Waukesha Sewer Raccoon News

While the City Sleeps

Waukeshans complacently enjoy their town-grown-to-city
With it’s well-policed, clean, safe streets
And the cerulean blue skies overhead;
Or when it rains

The rain washing everything anew and flowing
If heavy
Away like dirty bathwater down the drain
Out of sight, out of mind; oh yes,

We think of everything and take for granted
That the solid terra-firma plane on which we work and play
IS as storybooked as it appears
And that the sky overhead here is relatively terrorless

That covers two of the three physical dimensions
But we never think about the seething subterranean world
Beneath the city where that dirty bathwater flows
Unless we happen to be with the Sanitation Department

And as far as I know, they aren’t talking;
My friends, we co-exist over a nether-world
About which we never think
And the Sewer Raccoons down there - that’s right - count on our ignorance;

Their profligacy festers beneath us
Growing daily, like whiskers becoming a dread-locked beard
But we don’t know it because we trust in our local government
And in what we see

The coons, woe to us! phantoms of this opera are
Just a few feet beneath Waukesha in archen coves and caverns
Until nightfall when every storm grate at every corner
Becomes an open doorway into our elysian yards and gardens;

Marauders on velvet paws which they keep licking, masked,
They steal about under cover of nocturnal shadows, late,
When the windows of our proud houses show black;
It’s then the Sewer Coons take over the town;

By day
These slick creatures have free rein in their underworld
Bartering our garden produce in little shops and bazaars
In their sub-city
Where they swarm and reproduce like rabbits;

They have their own school district where all the little coons
Study burglary and ankle-nipping;
So far they are content with their lowly position, hence,
The Sanitation Department, the Mayor and the Aldermen

Only monitor them and do not tell us of their spreading presence
An Amos or a Paul Revere I send this warning
For I live nearer the Fox River in one of the town’s ruder huts
And the Sewer Coons are, though proliferating

Concentrated only in our poorer neighborhoods at the present time;
By the railroad tracks and the Fox River waterway,
But the storm sewer web is beneath us all, free and accessible
And even now no one is safe

I have again lately seen the coons emerge from the grate at our corner
As has my wife; we know the desolation
Of having our grapes stolen from our vines;
We’ve actually heard the coons’ little “chick-chick-chick” sounds;

Close-up, we’ve seen the phosphorescent reflection of their eyes
In our flashlight beams; they run, are not brazen yet – oh, no -
Carrying little bindles over their hump-ed shoulders
And make their dash back to their grated holes,

Furred hit-and-run warriors, in place,
Waiting for their messiah to come, perhaps from Milwaukee or Chicago
The Really Big Coon, to marshal them into an invading army,
Meanwhile waxing stronger in secret on Dix grapes and sacked left-overs;

And sometimes I think I can hear muffled “tink”s
As they pound on their tiny anvils under Arcadian Avenue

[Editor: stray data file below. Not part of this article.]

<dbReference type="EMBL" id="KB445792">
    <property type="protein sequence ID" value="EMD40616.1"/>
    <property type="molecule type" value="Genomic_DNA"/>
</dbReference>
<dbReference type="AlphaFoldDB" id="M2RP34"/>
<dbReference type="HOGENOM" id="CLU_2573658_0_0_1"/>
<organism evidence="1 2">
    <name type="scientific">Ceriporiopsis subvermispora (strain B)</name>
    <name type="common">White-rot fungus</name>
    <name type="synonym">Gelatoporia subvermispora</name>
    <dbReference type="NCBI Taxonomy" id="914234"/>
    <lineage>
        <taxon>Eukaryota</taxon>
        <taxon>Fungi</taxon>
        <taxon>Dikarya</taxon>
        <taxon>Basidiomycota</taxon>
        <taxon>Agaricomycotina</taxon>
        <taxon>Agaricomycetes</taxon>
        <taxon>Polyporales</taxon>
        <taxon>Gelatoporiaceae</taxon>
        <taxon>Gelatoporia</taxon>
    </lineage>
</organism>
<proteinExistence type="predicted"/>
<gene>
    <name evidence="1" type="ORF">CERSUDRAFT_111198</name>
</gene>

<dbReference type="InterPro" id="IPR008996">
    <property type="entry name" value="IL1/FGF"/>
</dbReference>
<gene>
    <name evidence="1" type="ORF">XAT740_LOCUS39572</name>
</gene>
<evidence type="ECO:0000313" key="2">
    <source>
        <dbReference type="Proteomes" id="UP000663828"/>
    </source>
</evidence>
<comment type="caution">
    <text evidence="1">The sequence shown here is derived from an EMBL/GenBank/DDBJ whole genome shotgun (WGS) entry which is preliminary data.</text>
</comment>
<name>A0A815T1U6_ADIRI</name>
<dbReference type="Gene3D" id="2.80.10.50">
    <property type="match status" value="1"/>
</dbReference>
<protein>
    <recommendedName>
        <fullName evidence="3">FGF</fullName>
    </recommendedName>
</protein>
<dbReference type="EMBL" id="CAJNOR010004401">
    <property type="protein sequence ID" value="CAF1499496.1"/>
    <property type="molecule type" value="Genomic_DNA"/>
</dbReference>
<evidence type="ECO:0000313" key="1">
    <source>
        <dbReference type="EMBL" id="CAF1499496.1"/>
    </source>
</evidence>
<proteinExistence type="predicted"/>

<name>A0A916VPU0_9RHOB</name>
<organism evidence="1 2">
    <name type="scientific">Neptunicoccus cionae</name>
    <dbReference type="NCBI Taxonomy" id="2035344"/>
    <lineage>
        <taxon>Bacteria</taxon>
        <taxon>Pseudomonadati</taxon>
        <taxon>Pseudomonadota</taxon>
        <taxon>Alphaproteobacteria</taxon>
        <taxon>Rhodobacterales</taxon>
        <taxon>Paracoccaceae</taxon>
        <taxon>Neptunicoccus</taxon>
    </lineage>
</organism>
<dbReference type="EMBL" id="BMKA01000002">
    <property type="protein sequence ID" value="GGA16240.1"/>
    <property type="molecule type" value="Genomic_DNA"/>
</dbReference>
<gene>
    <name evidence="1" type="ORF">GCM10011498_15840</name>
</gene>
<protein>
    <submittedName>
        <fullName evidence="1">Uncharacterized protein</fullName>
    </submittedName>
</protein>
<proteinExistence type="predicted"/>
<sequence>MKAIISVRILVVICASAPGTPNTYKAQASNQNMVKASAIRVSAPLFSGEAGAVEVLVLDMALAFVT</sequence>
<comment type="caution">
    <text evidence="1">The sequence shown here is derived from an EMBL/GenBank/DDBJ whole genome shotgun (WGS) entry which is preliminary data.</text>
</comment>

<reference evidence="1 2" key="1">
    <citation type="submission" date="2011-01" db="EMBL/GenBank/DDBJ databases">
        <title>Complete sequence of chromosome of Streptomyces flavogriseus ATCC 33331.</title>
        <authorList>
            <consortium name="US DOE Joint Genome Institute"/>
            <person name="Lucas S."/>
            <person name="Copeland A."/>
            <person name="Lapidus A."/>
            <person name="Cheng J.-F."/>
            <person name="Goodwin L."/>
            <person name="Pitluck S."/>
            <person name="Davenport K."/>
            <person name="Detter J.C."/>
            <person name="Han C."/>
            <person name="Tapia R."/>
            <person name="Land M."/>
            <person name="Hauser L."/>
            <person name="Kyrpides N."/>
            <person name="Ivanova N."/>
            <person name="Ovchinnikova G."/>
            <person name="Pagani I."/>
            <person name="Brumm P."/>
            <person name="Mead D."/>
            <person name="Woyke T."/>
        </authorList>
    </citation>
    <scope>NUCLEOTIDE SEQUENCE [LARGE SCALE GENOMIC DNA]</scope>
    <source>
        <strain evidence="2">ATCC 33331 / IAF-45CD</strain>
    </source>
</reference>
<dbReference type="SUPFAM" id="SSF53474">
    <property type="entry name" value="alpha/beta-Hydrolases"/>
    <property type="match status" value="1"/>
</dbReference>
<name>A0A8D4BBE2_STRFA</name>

Making suits of armor on foot-pumped forges; flaring
Light seems to flash from the gratings after the clock has struck twelve

And I go out and listen at my corner sewer entrance
And hear their “YO-OH, HO HO!” chants
Echoing softly up from below;
The Sewer Raccoons are coming, the Sewer Raccoons are coming

[David Dix 9-19-2002]

Waukesha Sewer Raccoon News
Dec. 12, 2007

“The coons, woe to us! Phantoms of this opera are
Just a few feet beneath Waukesha
In archen coves and caverns……..”


Last night as I sat huddled at the fire, low and close, in a rush Gatlinburg rocking chair, the wood and flames - perhaps under the influence of sewer raccoons - took on a configuration of The Hound From Hell, ala: A.C. Doyle’s The Hound of the Baskervilles. So it appeared to cloud-watcher, such a thing. Images from the animal world carom about.

The beast in this instance had flames leaping from his mouth, and steam coming from his nostrils. The only visible smoke in the fireplace came from that uncircumscribed, horrendous snout. I saw a manic red eye, glaring right.

All of this too-quickly vanished into the ashes of the hearth. I put no more wood in, pondered the picture in my heart, my ravaged and repaired heart. Eventually I rose and bedded down for the night.
Waukesha Sewer Raccoon District News
Dec. 3, 2007

Item: Timeless Manifestation (dedicated to the Vollmer family)

A freezing snow and rainstorm befell us
last night in the Sewer Raccoon District.
The dead branches of the skeleton Tamarack
were rigidly coated, over the lichen
by a thick glaze of heavy, even live-
branch-breaking ice.

What would happen, I wondered?
A morning with broken
- let us decompose! -
twigs and branches
reposing on the ground?
A shattered visage?
The end of this strangely decorous
long death?

No. Not a twig lying beneath
the timeless
outspread arms
of the long dead (?)
Vollmer Memorial Tamarack!

Everything intact!
This must mean something,
but what……..?
Could it be that my swamp-plucked tree
abideth still?
Is Bill holding forth, somewhere?
Muscle and grit, albeit changed, as ever?
And always?
Welcome to a new blog spot! The Waukesha Sewer Raccoon District News, namely.

Established Dec. 28, 2007.

More to come after bugs ironed out.

David Dix sr.